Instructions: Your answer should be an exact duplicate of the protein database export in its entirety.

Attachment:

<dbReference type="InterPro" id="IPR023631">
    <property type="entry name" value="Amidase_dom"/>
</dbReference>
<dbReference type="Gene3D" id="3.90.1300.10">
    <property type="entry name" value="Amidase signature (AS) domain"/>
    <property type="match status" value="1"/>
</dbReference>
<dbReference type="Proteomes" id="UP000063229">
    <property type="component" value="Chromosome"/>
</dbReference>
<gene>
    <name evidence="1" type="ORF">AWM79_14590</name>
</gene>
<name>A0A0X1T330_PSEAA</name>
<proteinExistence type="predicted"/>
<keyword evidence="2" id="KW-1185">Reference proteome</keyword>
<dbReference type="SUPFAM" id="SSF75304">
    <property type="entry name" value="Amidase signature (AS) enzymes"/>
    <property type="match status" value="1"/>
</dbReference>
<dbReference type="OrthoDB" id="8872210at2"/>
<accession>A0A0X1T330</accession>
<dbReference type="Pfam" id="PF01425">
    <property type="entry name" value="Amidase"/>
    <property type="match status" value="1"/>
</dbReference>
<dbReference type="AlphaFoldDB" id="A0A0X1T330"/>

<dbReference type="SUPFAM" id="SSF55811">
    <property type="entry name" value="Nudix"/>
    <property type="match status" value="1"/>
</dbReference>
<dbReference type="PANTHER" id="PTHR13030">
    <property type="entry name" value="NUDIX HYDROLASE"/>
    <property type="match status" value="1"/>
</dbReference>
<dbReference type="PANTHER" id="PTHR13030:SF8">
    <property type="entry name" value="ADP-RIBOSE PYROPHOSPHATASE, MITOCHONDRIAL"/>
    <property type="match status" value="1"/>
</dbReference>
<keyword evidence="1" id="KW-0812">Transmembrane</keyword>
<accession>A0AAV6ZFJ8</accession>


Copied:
<dbReference type="InterPro" id="IPR023631">
    <property type="entry name" value="Amidase_dom"/>
</dbReference>
<dbReference type="Gene3D" id="3.90.1300.10">
    <property type="entry name" value="Amidase signature (AS) domain"/>
    <property type="match status" value="1"/>
</dbReference>
<dbReference type="Proteomes" id="UP000063229">
    <property type="component" value="Chromosome"/>
</dbReference>
<gene>
    <name evidence="1" type="ORF">AWM79_14590</name>
</gene>
<name>A0A0X1T330_PSEAA</name>
<proteinExistence type="predicted"/>
<keyword evidence="2" id="KW-1185">Reference proteome</keyword>
<dbReference type="SUPFAM" id="SSF75304">
    <property type="entry name" value="Amidase signature (AS) enzymes"/>
    <property type="match status" value="1"/>
</dbReference>
<dbReference type="OrthoDB" id="8872210at2"/>
<accession>A0A0X1T330</accession>
<dbReference type="Pfam" id="PF01425">
    <property type="entry name" value="Amidase"/>
    <property type="match status" value="1"/>
</dbReference>
<dbReference type="AlphaFoldDB" id="A0A0X1T330"/>

<dbReference type="SUPFAM" id="SSF55811">
    <property type="entry name" value="Nudix"/>
    <property type="match status" value="1"/>
</dbReference>
<dbReference type="PANTHER" id="PTHR13030">
    <property type="entry name" value="NUDIX HYDROLASE"/>
    <property type="match status" value="1"/>
</dbReference>
<dbReference type="PANTHER" id="PTHR13030:SF8">
    <property type="entry name" value="ADP-RIBOSE PYROPHOSPHATASE, MITOCHONDRIAL"/>
    <property type="match status" value="1"/>
</dbReference>
<keyword evidence="1" id="KW-0812">Transmembrane</keyword>
<accession>A0AAV6ZFJ8</accession>